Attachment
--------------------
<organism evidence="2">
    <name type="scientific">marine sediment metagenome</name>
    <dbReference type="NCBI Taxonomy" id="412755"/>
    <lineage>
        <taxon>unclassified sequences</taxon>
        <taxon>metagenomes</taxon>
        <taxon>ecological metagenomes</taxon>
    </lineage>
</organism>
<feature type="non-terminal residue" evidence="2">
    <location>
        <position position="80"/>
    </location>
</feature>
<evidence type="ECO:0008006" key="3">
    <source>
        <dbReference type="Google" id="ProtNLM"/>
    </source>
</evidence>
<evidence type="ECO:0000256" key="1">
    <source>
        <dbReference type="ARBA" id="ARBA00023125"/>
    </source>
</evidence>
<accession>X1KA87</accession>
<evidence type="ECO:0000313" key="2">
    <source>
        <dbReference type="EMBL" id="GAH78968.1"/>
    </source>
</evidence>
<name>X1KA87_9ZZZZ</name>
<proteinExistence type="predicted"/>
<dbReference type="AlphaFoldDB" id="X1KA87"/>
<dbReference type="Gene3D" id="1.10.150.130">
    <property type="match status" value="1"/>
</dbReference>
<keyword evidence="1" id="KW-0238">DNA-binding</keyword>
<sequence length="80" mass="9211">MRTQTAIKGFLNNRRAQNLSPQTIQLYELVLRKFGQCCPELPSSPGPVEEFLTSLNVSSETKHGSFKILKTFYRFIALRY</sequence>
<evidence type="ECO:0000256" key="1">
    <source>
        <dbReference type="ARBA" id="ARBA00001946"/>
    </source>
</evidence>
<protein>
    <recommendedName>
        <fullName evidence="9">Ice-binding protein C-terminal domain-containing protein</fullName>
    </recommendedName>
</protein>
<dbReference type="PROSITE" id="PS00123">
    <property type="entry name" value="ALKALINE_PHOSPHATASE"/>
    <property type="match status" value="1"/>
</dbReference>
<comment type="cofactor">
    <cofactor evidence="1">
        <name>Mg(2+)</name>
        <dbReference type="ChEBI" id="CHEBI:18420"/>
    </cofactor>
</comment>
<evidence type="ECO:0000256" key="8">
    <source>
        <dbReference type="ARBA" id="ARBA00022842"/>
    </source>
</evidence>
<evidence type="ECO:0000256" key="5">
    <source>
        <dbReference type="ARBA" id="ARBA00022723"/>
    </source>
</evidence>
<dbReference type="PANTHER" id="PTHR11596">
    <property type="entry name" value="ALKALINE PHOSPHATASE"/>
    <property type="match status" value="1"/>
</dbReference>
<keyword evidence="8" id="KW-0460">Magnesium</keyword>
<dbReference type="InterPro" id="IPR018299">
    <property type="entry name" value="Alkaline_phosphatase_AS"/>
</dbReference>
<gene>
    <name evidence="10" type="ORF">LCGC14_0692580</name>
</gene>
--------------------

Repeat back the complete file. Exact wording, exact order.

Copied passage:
<organism evidence="2">
    <name type="scientific">marine sediment metagenome</name>
    <dbReference type="NCBI Taxonomy" id="412755"/>
    <lineage>
        <taxon>unclassified sequences</taxon>
        <taxon>metagenomes</taxon>
        <taxon>ecological metagenomes</taxon>
    </lineage>
</organism>
<feature type="non-terminal residue" evidence="2">
    <location>
        <position position="80"/>
    </location>
</feature>
<evidence type="ECO:0008006" key="3">
    <source>
        <dbReference type="Google" id="ProtNLM"/>
    </source>
</evidence>
<evidence type="ECO:0000256" key="1">
    <source>
        <dbReference type="ARBA" id="ARBA00023125"/>
    </source>
</evidence>
<accession>X1KA87</accession>
<evidence type="ECO:0000313" key="2">
    <source>
        <dbReference type="EMBL" id="GAH78968.1"/>
    </source>
</evidence>
<name>X1KA87_9ZZZZ</name>
<proteinExistence type="predicted"/>
<dbReference type="AlphaFoldDB" id="X1KA87"/>
<dbReference type="Gene3D" id="1.10.150.130">
    <property type="match status" value="1"/>
</dbReference>
<keyword evidence="1" id="KW-0238">DNA-binding</keyword>
<sequence length="80" mass="9211">MRTQTAIKGFLNNRRAQNLSPQTIQLYELVLRKFGQCCPELPSSPGPVEEFLTSLNVSSETKHGSFKILKTFYRFIALRY</sequence>
<evidence type="ECO:0000256" key="1">
    <source>
        <dbReference type="ARBA" id="ARBA00001946"/>
    </source>
</evidence>
<protein>
    <recommendedName>
        <fullName evidence="9">Ice-binding protein C-terminal domain-containing protein</fullName>
    </recommendedName>
</protein>
<dbReference type="PROSITE" id="PS00123">
    <property type="entry name" value="ALKALINE_PHOSPHATASE"/>
    <property type="match status" value="1"/>
</dbReference>
<comment type="cofactor">
    <cofactor evidence="1">
        <name>Mg(2+)</name>
        <dbReference type="ChEBI" id="CHEBI:18420"/>
    </cofactor>
</comment>
<evidence type="ECO:0000256" key="8">
    <source>
        <dbReference type="ARBA" id="ARBA00022842"/>
    </source>
</evidence>
<evidence type="ECO:0000256" key="5">
    <source>
        <dbReference type="ARBA" id="ARBA00022723"/>
    </source>
</evidence>
<dbReference type="PANTHER" id="PTHR11596">
    <property type="entry name" value="ALKALINE PHOSPHATASE"/>
    <property type="match status" value="1"/>
</dbReference>
<keyword evidence="8" id="KW-0460">Magnesium</keyword>
<dbReference type="InterPro" id="IPR018299">
    <property type="entry name" value="Alkaline_phosphatase_AS"/>
</dbReference>
<gene>
    <name evidence="10" type="ORF">LCGC14_0692580</name>
</gene>